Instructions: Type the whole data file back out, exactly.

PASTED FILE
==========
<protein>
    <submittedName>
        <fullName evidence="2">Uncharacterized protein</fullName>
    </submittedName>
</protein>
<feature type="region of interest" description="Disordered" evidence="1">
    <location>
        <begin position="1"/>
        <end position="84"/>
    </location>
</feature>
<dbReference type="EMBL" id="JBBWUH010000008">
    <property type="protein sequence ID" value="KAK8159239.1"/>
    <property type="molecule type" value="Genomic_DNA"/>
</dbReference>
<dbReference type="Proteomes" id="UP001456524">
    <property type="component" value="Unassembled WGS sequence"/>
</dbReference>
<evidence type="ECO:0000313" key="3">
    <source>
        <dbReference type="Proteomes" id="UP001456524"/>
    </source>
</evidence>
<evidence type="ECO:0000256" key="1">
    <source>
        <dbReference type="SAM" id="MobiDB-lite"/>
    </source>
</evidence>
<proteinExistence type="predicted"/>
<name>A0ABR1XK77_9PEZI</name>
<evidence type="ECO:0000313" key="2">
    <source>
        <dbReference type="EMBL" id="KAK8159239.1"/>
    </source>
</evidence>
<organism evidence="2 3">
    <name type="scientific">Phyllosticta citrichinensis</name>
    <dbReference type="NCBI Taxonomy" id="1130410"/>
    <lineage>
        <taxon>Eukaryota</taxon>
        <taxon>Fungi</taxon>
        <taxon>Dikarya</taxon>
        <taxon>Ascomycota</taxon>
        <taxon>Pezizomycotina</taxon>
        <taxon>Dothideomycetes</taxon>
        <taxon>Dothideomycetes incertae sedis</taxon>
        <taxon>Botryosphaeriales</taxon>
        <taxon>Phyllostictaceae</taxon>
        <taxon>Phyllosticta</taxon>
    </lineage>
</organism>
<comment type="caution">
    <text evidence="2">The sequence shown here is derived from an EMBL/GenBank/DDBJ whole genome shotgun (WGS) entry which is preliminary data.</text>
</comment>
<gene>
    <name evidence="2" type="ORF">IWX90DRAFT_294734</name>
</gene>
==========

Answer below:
<protein>
    <submittedName>
        <fullName evidence="2">Uncharacterized protein</fullName>
    </submittedName>
</protein>
<feature type="region of interest" description="Disordered" evidence="1">
    <location>
        <begin position="1"/>
        <end position="84"/>
    </location>
</feature>
<dbReference type="EMBL" id="JBBWUH010000008">
    <property type="protein sequence ID" value="KAK8159239.1"/>
    <property type="molecule type" value="Genomic_DNA"/>
</dbReference>
<dbReference type="Proteomes" id="UP001456524">
    <property type="component" value="Unassembled WGS sequence"/>
</dbReference>
<evidence type="ECO:0000313" key="3">
    <source>
        <dbReference type="Proteomes" id="UP001456524"/>
    </source>
</evidence>
<evidence type="ECO:0000256" key="1">
    <source>
        <dbReference type="SAM" id="MobiDB-lite"/>
    </source>
</evidence>
<proteinExistence type="predicted"/>
<name>A0ABR1XK77_9PEZI</name>
<evidence type="ECO:0000313" key="2">
    <source>
        <dbReference type="EMBL" id="KAK8159239.1"/>
    </source>
</evidence>
<organism evidence="2 3">
    <name type="scientific">Phyllosticta citrichinensis</name>
    <dbReference type="NCBI Taxonomy" id="1130410"/>
    <lineage>
        <taxon>Eukaryota</taxon>
        <taxon>Fungi</taxon>
        <taxon>Dikarya</taxon>
        <taxon>Ascomycota</taxon>
        <taxon>Pezizomycotina</taxon>
        <taxon>Dothideomycetes</taxon>
        <taxon>Dothideomycetes incertae sedis</taxon>
        <taxon>Botryosphaeriales</taxon>
        <taxon>Phyllostictaceae</taxon>
        <taxon>Phyllosticta</taxon>
    </lineage>
</organism>
<comment type="caution">
    <text evidence="2">The sequence shown here is derived from an EMBL/GenBank/DDBJ whole genome shotgun (WGS) entry which is preliminary data.</text>
</comment>
<gene>
    <name evidence="2" type="ORF">IWX90DRAFT_294734</name>
</gene>